In order for this shock to hit home, Safranski must of course first convince us of Heidegger's genius, and he does not disappoint here. The chapter on Being and Time alone makes the book worth buying. Unlike other English-language expositions--especially some highly sympathetic ones--the work never produces the disagreable feeling that Heidegger's words are being "translated" for our consumption.
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18 of 20 people found the following review helpful By Michael Russell on June 22, 2001
Format: Hardcover
This book is an excellent introduction to the thought and life of Martin Heidegger. The author strikes a remarkably satisfying balance between biographical detail, historical events, and Heidegger's own philosophical writings. I found it to be a pleasure to read and I consumed it very quickly once I got started. Safranski used an economy of space to graft the details of Heidegger's beginnings, his early education and the choices he had to make. The author is wise enough to demostrate where real life events may have impacted on the subject's later views. Safranski has done research to add hitherto unknown (at least to this reviewer) facts that shed a slightly different light on Heidegger and on those he knew. I think the obvious, but not unimportant relationship is with Ardent. Safranski gives the details and relates how Ardent viewed, and later came to view, her association with the married Professor. (There is nothing all that scandolous about the story, except perhaps for its banality and "fallenness of everyday life"-likeness. Safranski is good enough to craft some quotes by Ardent into drole comments on Heidegger's legendary stiff upper lip. Heidegger comes across as a pardox in many chapters and Safranski is wise enough to not try to settle the confusions or demystify the man. It is a thorough and deliberate accounting of the philosopher's life which can catalyze readers to return to Heidegger's philosophy and take their own measure of it. Somehow by reading about a man's birth, life, death and some of the banal commonalities, or fallenness, of his life- like he has an interesting brother- it makes the bewilderment engendered by philosophy less discouraging.
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6 of 6 people found the following review helpful By Stein's Object a on February 28, 2008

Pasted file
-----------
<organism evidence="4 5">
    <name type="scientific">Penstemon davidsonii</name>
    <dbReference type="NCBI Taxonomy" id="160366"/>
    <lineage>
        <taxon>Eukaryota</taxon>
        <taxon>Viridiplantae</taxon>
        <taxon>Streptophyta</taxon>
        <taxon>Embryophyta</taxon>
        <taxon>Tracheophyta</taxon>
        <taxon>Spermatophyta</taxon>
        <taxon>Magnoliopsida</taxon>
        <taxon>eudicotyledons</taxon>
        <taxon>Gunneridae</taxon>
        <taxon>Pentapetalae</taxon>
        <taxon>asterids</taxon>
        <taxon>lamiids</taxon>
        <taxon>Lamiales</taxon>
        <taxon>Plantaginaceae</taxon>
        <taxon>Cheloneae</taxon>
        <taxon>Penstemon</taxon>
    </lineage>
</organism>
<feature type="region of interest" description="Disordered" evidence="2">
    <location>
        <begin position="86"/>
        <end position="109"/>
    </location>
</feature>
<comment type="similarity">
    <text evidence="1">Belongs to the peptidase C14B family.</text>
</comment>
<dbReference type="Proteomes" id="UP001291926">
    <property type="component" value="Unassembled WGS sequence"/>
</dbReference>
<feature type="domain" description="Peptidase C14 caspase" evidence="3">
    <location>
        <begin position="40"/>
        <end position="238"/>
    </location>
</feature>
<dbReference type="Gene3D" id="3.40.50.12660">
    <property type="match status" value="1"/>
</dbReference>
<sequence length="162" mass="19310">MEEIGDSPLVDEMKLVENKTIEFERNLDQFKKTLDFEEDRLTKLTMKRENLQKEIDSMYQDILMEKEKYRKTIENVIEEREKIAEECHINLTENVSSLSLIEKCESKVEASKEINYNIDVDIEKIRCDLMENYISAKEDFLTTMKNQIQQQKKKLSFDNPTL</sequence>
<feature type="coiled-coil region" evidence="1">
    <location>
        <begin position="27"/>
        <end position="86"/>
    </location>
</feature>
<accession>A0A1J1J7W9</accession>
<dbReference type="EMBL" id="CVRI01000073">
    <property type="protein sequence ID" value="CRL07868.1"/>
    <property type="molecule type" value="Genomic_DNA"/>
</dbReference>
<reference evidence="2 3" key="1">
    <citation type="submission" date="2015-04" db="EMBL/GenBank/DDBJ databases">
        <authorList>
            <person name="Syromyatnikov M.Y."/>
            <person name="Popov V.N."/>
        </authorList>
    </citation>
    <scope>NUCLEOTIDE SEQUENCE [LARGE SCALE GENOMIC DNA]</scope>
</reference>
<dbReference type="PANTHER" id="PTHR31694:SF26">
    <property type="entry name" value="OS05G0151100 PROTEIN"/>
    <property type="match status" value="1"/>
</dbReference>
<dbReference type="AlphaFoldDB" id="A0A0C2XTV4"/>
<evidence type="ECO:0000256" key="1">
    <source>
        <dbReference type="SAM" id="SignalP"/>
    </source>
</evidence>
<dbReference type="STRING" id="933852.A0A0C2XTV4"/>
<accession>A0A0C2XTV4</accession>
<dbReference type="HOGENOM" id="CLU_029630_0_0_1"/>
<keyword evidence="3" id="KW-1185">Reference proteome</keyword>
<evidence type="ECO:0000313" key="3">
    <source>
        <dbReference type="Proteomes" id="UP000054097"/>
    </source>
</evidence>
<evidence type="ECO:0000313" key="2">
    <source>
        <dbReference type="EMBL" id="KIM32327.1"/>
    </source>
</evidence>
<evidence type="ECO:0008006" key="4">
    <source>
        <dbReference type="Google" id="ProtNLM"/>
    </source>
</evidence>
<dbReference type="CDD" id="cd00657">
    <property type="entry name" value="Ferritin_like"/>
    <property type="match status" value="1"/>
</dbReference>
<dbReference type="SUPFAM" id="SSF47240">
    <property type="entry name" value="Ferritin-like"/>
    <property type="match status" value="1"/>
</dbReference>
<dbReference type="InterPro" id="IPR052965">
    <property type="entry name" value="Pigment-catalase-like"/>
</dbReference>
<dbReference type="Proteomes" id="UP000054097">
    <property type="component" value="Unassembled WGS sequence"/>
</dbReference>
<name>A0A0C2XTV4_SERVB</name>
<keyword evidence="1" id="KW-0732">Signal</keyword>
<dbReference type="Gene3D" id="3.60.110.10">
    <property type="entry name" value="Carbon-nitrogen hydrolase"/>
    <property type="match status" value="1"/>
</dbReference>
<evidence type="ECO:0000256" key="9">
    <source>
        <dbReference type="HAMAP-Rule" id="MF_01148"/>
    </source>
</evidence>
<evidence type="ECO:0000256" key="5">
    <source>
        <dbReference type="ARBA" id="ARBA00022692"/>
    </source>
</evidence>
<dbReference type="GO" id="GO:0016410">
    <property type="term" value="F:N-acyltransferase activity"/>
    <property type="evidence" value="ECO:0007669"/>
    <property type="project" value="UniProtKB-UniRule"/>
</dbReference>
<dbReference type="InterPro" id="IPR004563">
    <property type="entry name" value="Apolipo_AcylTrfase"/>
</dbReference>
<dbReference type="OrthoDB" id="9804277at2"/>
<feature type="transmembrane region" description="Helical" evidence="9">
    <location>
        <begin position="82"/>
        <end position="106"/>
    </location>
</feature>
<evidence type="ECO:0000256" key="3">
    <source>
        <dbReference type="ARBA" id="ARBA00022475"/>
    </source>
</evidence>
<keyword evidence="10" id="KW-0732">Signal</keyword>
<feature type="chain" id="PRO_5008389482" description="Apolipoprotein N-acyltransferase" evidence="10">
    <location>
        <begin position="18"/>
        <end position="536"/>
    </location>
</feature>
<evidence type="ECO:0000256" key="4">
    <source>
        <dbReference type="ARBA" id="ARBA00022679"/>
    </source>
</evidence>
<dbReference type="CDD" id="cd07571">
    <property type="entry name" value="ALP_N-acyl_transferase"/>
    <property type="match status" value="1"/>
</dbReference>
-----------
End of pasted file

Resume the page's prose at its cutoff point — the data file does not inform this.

Format: Paperback Verified Purchase
Rüdiger Safranskis biography on Heidegger combines a profound understanding of Heidegger's philosophy with a wealth of anecdotes and perceptive analysis of Heidegger the man and his relationships. In particular, Heidegger's affiliation with National Socialism is well covered.

Overall, the book is very impressive and well worth time and effort. As I am quite familiar with the young Heidegger via Theodor Kisiel's "The Genesis of heidegger's Being & Time" and the work of Scandinavian philosophers on the subject, my only regret is that Safranski didn't write more about the "thinking" of the late Heidegger.
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10 of 12 people found the following review helpful By A Customer on December 1, 1998
Format: Hardcover
Heidegger's writings are turgid and difficult, and a layperson who approaches them in order to gain an idea of how the author influenced twentieth century thought is likely to be frustrated by their impenetrability. Safranski's biography is a valuable resource, providing an accessible and actually rather detailed account of the evolution of Heidegger's ideas. He also does an excellent job at elucidating the tricky topic of the relationship between his philosophy and his Nazi sympathies before and during World War II. He treats the philosopher fairly and with a detachedness that fits the subject very well.
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4 of 4 people found the following review helpful By Strum N. Drang on September 15, 2011
Format: Hardcover Verified Purchase
This book's richness is quite impossible to adequately convey. Safranski not only conjures up the circumstances surrounding Heidegger and his work, but also touches on the zeitgeist surrounding that which surrounded Heidegger. One of the most exciting things I've read in recent years is the portion of the book explicating the 'life philosophy' movement of the late-19th c./early 20th c. and how this played out among the professional and academic class. Fascinating book, and I find myself still able to continue to mine nuggets through the many re-readings of it I have done this past year. By the way, I initially purchased a soft cover copy at Borders and, when I discovered I had accidentally left it behind in a coffee shop somewhere, I had to re-purchase the book again (this time via Amazon, and a hard-back copy now, since it has become a 'lifetime book' for me - one to which I return, over and over again.) Beautifully written and well-translated, this book is Safranski's major achievement, his genuine tour de force. Yes, I profited from his Nietzsche book as well, but that book does not convey the care and - one is tempted to use the word 'love' - that he put into this Heidegger biography. An unqualified masterpiece!